Details of ingenious design like those, sometimes integrated into the background and on other occasions serving as smart devices that bridge scenario and gameplay, are everywhere and they make Kirby’s Epic Yarn attractive to every kind of audience: the one looking for a cute kid-friendly title, and the one looking for a display of creative game development.
All of the stages are absolutely mesmerizing and the sheer variety of scenarios built out of fabric is dazzling: snow, lava, sand, water, forests, and all of the average platformer backgrounds are completely reinvented in the form of yarn and feature an attention to detail that manages to go beyond some of the most impressive 3-D games out there.
As Kirby makes the jump to Patch Land, his signature move – swallowing enemies and stealing their powers – is completely lost. He, instead, uses a whip made of cloth as his main weapon. Undoubtedly, long-time fans that have grown used to taking advantage of enemies’ powers to clear the way and obliterate foes in different ways will be disappointed Kirby is no longer the flexible weapon of mass destruction he used to be. However, within the constraint of having to rely on a whip, the game – through the use of its theme – manages to be rather inventive.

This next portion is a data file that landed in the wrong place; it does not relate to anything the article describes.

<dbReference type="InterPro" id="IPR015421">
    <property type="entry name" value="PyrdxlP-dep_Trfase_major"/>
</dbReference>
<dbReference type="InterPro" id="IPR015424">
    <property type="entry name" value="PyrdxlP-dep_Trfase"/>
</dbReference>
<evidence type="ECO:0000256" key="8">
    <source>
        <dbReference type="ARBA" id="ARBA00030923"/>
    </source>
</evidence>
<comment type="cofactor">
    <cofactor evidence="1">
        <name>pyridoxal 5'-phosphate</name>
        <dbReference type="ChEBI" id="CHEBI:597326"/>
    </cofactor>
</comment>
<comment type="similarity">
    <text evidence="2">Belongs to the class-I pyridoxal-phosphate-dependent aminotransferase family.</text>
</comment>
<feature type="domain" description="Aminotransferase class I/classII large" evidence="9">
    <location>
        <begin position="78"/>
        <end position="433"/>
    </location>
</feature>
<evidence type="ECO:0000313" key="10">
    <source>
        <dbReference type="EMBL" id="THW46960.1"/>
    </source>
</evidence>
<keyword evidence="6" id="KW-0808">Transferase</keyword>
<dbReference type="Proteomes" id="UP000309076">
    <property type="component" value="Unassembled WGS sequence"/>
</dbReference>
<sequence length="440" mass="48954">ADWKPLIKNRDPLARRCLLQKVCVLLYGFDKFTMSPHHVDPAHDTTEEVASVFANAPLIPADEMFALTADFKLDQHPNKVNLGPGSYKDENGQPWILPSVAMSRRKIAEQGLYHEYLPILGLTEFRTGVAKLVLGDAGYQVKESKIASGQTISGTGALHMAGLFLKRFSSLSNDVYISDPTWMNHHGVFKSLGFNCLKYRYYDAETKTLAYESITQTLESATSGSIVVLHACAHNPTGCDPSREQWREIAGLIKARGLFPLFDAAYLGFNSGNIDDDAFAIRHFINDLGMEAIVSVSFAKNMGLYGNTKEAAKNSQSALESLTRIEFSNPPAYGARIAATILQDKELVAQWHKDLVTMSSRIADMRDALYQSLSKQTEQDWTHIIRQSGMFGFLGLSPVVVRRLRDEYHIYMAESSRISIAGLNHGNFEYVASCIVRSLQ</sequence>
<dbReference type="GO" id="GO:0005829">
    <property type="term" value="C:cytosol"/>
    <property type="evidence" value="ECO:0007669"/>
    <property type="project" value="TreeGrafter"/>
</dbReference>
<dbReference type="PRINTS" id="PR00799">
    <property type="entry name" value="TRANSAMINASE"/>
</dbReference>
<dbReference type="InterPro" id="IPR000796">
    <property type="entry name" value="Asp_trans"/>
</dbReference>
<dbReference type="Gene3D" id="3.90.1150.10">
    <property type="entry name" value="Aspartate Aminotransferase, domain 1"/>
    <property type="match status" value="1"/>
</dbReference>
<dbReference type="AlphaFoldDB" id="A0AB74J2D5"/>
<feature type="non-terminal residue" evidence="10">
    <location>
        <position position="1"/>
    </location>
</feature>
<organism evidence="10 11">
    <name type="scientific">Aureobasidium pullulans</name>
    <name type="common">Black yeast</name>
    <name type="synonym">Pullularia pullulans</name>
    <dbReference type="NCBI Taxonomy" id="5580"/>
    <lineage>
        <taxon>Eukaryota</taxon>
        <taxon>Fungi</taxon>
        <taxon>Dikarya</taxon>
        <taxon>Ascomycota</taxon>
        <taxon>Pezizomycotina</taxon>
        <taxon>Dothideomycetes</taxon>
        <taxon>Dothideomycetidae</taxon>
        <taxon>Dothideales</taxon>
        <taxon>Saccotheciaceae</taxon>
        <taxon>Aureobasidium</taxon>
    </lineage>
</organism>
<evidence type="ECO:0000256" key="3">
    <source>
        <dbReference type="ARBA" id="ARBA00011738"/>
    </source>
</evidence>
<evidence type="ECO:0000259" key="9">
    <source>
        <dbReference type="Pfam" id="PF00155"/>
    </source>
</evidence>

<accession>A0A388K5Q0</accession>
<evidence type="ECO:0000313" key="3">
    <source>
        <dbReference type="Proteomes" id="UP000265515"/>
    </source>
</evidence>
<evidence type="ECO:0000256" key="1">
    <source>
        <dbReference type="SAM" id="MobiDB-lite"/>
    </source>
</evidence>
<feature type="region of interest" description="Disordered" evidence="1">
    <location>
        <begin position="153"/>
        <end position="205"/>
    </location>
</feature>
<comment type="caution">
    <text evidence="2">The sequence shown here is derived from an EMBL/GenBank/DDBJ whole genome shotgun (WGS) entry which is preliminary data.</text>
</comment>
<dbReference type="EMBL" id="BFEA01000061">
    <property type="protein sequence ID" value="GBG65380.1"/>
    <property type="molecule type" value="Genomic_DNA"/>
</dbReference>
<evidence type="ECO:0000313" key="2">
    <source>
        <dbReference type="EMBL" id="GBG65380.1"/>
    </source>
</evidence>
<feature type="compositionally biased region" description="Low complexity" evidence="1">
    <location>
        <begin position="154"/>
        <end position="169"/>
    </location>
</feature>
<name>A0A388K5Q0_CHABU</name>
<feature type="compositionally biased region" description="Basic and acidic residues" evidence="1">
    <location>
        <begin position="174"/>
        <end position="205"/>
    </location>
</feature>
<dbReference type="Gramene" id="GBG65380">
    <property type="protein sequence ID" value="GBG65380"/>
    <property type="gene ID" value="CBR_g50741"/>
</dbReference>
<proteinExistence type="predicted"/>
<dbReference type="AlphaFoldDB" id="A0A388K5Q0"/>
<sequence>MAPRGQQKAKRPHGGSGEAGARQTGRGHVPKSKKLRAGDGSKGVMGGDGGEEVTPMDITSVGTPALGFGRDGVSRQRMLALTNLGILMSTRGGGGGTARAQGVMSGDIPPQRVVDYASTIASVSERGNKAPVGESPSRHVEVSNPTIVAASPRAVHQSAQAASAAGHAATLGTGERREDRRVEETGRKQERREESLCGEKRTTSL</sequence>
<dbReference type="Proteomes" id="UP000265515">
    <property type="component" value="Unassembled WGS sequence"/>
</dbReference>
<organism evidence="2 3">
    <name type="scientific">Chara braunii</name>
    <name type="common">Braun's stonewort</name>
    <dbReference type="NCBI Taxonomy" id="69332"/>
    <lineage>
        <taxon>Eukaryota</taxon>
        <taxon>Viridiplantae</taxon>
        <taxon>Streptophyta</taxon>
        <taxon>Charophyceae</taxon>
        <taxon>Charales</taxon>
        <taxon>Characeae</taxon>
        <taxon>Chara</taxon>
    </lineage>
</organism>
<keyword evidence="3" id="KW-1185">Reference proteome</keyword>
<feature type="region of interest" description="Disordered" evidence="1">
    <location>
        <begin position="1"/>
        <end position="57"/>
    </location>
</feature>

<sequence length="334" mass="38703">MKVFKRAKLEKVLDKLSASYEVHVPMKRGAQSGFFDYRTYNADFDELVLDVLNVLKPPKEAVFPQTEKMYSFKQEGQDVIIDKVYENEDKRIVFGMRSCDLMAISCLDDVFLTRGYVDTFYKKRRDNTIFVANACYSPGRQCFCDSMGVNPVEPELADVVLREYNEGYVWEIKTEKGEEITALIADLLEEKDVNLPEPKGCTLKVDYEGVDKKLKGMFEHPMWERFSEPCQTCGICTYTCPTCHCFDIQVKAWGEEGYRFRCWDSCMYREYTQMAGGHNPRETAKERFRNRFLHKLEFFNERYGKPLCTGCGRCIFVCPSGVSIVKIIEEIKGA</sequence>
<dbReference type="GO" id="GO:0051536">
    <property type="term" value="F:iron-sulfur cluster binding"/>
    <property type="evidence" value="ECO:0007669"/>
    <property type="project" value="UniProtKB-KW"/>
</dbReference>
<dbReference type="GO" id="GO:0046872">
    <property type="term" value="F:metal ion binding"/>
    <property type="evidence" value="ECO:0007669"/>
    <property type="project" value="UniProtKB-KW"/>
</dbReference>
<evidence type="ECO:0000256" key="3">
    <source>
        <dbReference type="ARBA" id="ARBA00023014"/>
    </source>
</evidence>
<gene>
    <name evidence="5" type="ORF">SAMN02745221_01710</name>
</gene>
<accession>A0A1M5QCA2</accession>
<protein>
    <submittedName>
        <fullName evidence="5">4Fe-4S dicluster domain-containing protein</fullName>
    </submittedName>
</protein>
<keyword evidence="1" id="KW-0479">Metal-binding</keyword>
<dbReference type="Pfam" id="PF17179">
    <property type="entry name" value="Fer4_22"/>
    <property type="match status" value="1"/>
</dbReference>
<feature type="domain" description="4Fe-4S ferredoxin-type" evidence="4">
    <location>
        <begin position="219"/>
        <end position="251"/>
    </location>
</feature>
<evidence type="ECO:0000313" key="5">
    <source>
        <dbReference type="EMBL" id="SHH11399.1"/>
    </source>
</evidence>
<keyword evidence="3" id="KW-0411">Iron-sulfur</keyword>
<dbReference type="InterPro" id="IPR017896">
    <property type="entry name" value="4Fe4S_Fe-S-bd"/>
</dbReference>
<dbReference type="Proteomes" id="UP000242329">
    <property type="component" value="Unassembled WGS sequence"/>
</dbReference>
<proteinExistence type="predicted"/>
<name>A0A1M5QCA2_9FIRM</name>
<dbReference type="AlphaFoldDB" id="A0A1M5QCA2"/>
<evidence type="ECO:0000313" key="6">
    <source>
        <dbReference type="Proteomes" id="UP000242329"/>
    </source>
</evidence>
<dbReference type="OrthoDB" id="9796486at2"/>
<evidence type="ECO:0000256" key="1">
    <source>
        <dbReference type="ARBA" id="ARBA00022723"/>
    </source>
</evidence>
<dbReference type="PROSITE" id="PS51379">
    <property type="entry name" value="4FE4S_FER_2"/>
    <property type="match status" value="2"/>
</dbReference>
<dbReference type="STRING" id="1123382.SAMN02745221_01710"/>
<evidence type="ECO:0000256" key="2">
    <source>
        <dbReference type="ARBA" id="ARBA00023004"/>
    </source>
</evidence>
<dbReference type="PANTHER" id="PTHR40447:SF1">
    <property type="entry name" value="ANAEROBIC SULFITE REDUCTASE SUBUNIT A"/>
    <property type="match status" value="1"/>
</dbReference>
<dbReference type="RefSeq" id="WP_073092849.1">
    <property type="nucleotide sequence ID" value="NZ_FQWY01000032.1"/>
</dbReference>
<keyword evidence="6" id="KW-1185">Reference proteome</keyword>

The stages are quite varied in their gameplay, and while part of the credit goes to the inventive traps and obstacles that developers crafted, the other part goes to the many transformations the game features. Kirby can turn into a rally racing car, a fire truck, a spaceship, a fish, a digging machine, a train, a dolphin and a few other quirky objects that give designers a chance to expand on what the game could do, and that opportunity was very well explored.